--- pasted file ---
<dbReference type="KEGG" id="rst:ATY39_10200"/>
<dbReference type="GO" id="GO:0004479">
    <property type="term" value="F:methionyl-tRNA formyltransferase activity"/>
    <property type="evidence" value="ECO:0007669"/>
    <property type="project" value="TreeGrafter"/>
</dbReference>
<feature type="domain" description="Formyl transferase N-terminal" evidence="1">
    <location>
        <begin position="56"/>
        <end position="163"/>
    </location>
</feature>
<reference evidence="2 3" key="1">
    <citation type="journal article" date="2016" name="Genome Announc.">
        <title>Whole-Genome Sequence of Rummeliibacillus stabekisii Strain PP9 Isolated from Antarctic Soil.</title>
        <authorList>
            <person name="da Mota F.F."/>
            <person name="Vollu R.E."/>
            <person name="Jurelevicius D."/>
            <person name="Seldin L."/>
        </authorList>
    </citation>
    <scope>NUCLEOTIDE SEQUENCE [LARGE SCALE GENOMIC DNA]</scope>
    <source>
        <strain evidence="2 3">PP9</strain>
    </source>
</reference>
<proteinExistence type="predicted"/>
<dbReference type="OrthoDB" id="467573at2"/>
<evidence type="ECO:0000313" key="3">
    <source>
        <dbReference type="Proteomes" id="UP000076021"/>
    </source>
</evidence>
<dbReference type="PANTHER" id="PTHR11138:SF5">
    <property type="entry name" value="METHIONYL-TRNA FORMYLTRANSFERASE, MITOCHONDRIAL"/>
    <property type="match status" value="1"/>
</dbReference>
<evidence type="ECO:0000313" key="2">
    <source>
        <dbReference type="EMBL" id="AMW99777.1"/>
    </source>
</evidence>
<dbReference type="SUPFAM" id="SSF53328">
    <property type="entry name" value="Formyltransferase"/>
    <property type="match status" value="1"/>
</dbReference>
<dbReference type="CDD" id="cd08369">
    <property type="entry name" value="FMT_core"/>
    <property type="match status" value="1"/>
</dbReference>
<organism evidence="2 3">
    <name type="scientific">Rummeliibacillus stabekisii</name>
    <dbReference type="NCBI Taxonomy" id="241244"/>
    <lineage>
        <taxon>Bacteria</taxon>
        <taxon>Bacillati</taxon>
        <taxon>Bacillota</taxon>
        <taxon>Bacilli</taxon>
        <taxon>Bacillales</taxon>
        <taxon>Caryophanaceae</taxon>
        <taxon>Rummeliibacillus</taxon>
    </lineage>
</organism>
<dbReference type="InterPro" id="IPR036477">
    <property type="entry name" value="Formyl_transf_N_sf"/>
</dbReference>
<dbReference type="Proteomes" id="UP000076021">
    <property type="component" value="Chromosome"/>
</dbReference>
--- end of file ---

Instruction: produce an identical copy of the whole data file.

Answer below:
<dbReference type="KEGG" id="rst:ATY39_10200"/>
<dbReference type="GO" id="GO:0004479">
    <property type="term" value="F:methionyl-tRNA formyltransferase activity"/>
    <property type="evidence" value="ECO:0007669"/>
    <property type="project" value="TreeGrafter"/>
</dbReference>
<feature type="domain" description="Formyl transferase N-terminal" evidence="1">
    <location>
        <begin position="56"/>
        <end position="163"/>
    </location>
</feature>
<reference evidence="2 3" key="1">
    <citation type="journal article" date="2016" name="Genome Announc.">
        <title>Whole-Genome Sequence of Rummeliibacillus stabekisii Strain PP9 Isolated from Antarctic Soil.</title>
        <authorList>
            <person name="da Mota F.F."/>
            <person name="Vollu R.E."/>
            <person name="Jurelevicius D."/>
            <person name="Seldin L."/>
        </authorList>
    </citation>
    <scope>NUCLEOTIDE SEQUENCE [LARGE SCALE GENOMIC DNA]</scope>
    <source>
        <strain evidence="2 3">PP9</strain>
    </source>
</reference>
<proteinExistence type="predicted"/>
<dbReference type="OrthoDB" id="467573at2"/>
<evidence type="ECO:0000313" key="3">
    <source>
        <dbReference type="Proteomes" id="UP000076021"/>
    </source>
</evidence>
<dbReference type="PANTHER" id="PTHR11138:SF5">
    <property type="entry name" value="METHIONYL-TRNA FORMYLTRANSFERASE, MITOCHONDRIAL"/>
    <property type="match status" value="1"/>
</dbReference>
<evidence type="ECO:0000313" key="2">
    <source>
        <dbReference type="EMBL" id="AMW99777.1"/>
    </source>
</evidence>
<dbReference type="SUPFAM" id="SSF53328">
    <property type="entry name" value="Formyltransferase"/>
    <property type="match status" value="1"/>
</dbReference>
<dbReference type="CDD" id="cd08369">
    <property type="entry name" value="FMT_core"/>
    <property type="match status" value="1"/>
</dbReference>
<organism evidence="2 3">
    <name type="scientific">Rummeliibacillus stabekisii</name>
    <dbReference type="NCBI Taxonomy" id="241244"/>
    <lineage>
        <taxon>Bacteria</taxon>
        <taxon>Bacillati</taxon>
        <taxon>Bacillota</taxon>
        <taxon>Bacilli</taxon>
        <taxon>Bacillales</taxon>
        <taxon>Caryophanaceae</taxon>
        <taxon>Rummeliibacillus</taxon>
    </lineage>
</organism>
<dbReference type="InterPro" id="IPR036477">
    <property type="entry name" value="Formyl_transf_N_sf"/>
</dbReference>
<dbReference type="Proteomes" id="UP000076021">
    <property type="component" value="Chromosome"/>
</dbReference>